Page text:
Exclusive relationships: socially reinforced, not morally mandated

The jealousy-based politics that surround romance trample on individual emotional needs

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Written by: Umer Altaf, Peak Associate

During the crucial first few dates held with a former lover of mine, she uttered an unusually forward thought. “I struggle with monogamy,” she told me plainly and honestly.

At the time, I thought little about the remark, other than in the context of admiration. She knew herself well, and she was willing to acknowledge an often demonized trait, in order to build a stable foundation for our romance. It was only after months had passed that I realized something quite amusing about her remark; it was all but a tautology. Of course she struggles with monogamy. Of course I struggle with monogamy. Almost all of us do.

We are simply trained to forget this fact during polite conversation, because we consider the standard expression of the struggle with monogamy to be infidelity. The person who cheats is just the person who lost — the person who gave in.

What an utterly bizarre outlook on life. As if a sober person cannot struggle with alcohol, or an accomplished person with hard work. The truth is that “struggling” with monogamy isn’t about whether or not you stay monogamous. It’s about whether or not you’re happy.

If you have a single romantic partner, but still feel a desire or need to be with another person, one that you do not act on, you still struggle with that want. The fact that you have not acted on your desire simply demonstrates that there is something that you want that you are not willing to claim, not that you don’t want it in the first place. You still struggle with monogamy.

      Of course, as animals, our minds are littered with desires and needs that we do not act on. A more meaningful question might be ethicality. Is monogamy not morally superior to polygamy? We could argue ad nauseum about this topic, but a better use of time would be to show how we might re-conceptualize monogamy in general.

Imagine that your friend comes to you one day depressed and alone. Their inability to navigate the emotional waters of their rocky relationship with their family has left them hollow and numb. This friend asks you for your counsel. Being their friend, you provide it to them.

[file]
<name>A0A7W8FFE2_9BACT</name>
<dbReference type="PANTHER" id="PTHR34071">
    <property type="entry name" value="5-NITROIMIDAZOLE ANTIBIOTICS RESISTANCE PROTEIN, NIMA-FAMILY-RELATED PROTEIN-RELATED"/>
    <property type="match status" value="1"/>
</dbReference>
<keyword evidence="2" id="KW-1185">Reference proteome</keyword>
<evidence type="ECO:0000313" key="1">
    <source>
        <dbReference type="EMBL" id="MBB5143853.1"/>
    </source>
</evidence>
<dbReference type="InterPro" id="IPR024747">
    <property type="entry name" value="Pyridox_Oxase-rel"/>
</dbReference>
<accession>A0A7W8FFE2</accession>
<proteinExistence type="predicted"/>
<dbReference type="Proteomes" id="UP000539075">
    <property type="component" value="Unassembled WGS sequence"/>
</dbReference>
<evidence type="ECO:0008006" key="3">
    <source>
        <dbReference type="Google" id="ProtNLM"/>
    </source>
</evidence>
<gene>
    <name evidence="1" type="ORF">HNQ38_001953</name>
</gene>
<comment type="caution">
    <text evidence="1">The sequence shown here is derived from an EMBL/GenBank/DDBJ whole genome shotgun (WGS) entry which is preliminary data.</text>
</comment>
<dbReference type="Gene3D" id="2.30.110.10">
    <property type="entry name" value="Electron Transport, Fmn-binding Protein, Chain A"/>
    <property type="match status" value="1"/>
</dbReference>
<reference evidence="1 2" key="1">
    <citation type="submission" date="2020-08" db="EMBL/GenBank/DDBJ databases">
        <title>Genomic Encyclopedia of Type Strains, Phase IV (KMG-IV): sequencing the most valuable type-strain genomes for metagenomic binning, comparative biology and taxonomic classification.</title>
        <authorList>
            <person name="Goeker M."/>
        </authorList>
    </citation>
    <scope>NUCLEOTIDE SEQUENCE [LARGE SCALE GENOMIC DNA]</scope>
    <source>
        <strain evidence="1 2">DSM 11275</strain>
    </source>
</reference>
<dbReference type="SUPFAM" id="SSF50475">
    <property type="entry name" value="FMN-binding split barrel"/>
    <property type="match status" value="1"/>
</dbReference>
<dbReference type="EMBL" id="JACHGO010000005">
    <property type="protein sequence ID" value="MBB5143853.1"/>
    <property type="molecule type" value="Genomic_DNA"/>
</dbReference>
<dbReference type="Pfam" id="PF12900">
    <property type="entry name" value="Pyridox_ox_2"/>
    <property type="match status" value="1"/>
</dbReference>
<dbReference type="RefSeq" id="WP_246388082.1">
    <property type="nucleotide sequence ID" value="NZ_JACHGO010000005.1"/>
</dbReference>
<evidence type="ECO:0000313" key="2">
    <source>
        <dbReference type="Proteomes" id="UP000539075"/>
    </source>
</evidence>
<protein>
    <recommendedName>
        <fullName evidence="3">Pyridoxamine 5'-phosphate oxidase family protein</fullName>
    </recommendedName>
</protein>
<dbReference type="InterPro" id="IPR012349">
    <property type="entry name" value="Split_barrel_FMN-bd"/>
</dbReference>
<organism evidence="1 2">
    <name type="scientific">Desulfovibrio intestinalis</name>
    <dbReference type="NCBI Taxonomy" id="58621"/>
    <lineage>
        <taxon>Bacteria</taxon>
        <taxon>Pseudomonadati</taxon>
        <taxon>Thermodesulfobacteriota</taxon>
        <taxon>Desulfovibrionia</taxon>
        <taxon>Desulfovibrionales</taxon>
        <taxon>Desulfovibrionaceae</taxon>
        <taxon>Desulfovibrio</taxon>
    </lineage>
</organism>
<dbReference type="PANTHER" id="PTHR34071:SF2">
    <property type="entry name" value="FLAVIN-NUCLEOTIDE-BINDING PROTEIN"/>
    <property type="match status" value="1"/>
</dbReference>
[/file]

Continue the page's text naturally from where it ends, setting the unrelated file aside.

To your great surprise, this friend comes back to you days later, stating that whilst their appreciation for your counsel is out of question, the request has cost them their marriage. Their partner was the only person that could play that role for them. How dare someone from outside their home come and satisfy an unmet emotional need? This is a rather bizarre scenario, isn’t it? But structurally and principally, monogamy is no different.

Seeking a friend’s emotional counsel does not mean that you don’t want it from your partner, that your partner can’t give it to you, or that they are unloved or unneeded. There are simply times where, due to the circumstances, it might be easier or more effective to seek a different person’s guidance. You can, of course, not act on this desire and simply make a commitment to only be taken care of by your partner. But why should that have to happen?

From deep heart-to-hearts to sexuality, this principle applies to most aspects of ‘exclusive’ relationships. The actions we generally claim you should only be taking with your partner are exclusive by social convention and by choice, not because there’s something inherently wrong with doing them with other people.

The person you choose to spend the rest of your life with is likely to be a wonderful person — at least, I hope that you think as such, since you chose them. But no matter how remarkable they may be, they will never be able to be your everything. You will still want to have ties with family, friends, and even acquaintances.

If you choose to structure your relationship such that a core desire you have can be only satisfied by them, you must ask yourself two questions. Why ought they be the sole person to take care of me in that way? Why must that be the only way I can be taken care of exclusively?

The other people in your life can make you laugh and smile. They can make you feel relevant and give you a sense of meaning and purpose. A hundred different people can care for you in a hundred different ways. We need to stop thinking about love and sex purely along the lines of jealousy and ownership. Rather, we must remember that our lovers are complex beings with all of sorts of needs that need to be fulfilled. Must their fulfillment really be a struggle?

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